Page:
THE HISTORY OF THE FIRST PRESBYTERIAN CHURCH OF WHIPPANY
By Barbara Thompson Howell
Until 1718, there was no church in Whippany. Most villagers gathered for services in barns or in homes large enough to accommodate them. A schoolmaster changed that. In 1718, Schoolmaster John Richards deeded three and one half acres of land adjoining the Whippanong River to erect “a Suitable Meeting House for the Public Worship of God,” a burying yard, school house and a training field. He died three months after making this generous donation to the village. The church Richards’ deed made possible, which was the first church in the area, was built within the burying yard. Presbyterian in name, parishioners came from areas we now know as Chatham, Hanover, Madison, Morristown, Parsippany, and Whippany.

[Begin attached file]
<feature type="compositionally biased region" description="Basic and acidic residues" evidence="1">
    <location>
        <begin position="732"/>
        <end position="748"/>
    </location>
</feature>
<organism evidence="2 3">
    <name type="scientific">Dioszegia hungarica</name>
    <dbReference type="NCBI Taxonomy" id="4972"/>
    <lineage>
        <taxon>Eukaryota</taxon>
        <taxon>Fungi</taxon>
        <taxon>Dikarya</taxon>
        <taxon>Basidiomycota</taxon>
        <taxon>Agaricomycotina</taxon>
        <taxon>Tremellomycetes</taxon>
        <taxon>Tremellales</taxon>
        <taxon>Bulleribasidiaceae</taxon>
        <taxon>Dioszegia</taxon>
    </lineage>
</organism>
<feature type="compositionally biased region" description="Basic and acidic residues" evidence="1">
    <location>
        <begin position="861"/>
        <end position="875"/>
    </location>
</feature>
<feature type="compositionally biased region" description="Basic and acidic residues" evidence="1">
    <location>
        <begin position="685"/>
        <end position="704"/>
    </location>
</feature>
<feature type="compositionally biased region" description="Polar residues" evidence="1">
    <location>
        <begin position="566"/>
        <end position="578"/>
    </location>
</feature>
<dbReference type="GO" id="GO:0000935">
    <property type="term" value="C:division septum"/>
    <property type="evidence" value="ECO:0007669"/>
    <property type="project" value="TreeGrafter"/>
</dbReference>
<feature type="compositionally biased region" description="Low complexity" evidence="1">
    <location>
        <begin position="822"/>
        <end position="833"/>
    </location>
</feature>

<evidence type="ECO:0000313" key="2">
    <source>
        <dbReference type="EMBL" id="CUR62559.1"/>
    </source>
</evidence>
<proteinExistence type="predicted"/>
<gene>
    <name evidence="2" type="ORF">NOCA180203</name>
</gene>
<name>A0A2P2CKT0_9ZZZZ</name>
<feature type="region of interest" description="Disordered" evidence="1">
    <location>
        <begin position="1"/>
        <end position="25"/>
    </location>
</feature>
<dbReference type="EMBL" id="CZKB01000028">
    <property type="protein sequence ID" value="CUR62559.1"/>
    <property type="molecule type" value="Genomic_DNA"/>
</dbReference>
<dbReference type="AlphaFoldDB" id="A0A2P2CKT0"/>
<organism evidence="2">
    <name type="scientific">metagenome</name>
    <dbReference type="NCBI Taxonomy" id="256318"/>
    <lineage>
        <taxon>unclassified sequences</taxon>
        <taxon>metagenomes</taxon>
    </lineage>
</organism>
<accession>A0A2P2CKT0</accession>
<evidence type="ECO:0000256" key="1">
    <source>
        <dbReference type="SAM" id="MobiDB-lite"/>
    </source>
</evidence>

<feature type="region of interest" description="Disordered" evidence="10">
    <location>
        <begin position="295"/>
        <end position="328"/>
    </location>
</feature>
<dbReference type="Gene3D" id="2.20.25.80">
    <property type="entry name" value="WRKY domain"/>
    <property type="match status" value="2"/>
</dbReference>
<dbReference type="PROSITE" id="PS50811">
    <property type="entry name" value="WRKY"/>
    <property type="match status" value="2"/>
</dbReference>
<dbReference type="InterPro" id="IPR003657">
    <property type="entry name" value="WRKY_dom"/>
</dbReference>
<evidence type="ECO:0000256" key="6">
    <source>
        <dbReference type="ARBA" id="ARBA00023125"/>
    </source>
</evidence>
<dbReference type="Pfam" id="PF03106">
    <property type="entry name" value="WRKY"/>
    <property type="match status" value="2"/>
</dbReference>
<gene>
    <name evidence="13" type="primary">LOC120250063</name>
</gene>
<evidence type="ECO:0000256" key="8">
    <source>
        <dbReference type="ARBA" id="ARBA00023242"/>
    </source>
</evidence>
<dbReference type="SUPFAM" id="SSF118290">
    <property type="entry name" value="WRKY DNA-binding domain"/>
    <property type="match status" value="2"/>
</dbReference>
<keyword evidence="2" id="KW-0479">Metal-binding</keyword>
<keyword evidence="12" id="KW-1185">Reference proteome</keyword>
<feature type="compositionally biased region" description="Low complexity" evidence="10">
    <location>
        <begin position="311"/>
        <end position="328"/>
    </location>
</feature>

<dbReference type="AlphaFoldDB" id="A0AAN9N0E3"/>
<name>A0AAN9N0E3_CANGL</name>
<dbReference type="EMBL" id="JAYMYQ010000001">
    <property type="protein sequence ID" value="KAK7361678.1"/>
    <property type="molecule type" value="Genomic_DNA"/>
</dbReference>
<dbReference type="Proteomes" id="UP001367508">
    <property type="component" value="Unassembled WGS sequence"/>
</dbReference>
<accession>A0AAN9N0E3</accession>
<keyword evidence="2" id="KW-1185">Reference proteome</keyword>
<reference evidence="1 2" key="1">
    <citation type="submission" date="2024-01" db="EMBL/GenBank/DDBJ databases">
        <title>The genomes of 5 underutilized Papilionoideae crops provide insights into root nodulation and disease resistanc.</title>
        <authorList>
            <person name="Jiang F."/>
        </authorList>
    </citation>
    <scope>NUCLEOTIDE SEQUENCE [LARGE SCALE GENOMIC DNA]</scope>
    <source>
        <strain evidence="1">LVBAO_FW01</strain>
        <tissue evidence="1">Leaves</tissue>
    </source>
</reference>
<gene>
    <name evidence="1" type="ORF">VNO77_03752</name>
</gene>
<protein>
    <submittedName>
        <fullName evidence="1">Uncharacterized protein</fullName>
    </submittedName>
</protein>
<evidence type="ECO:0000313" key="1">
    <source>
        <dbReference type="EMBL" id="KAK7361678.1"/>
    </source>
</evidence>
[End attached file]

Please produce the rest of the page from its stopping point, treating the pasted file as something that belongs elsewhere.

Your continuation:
Anxious for a place to worship, the church was a simple wooden structure, hastily constructed. Its first pastor was Reverend Nathaniel Hubbell who served for twelve years, until 1730. During the pastorate of the Reverend John Nutman, the second pastor, it was determined that the church was unfit and a new church was needed. Since the parishioners could not agree on a location for the new church, the issue was resolved by the Scriptural process of “casting the lot.” The outcome was a decsion to build the new church in the same Whippany location. The parishioners from Morristown refused to abide by the decision and withdrew from the Whippany church to form the First Presbyterian Church in Morristown.
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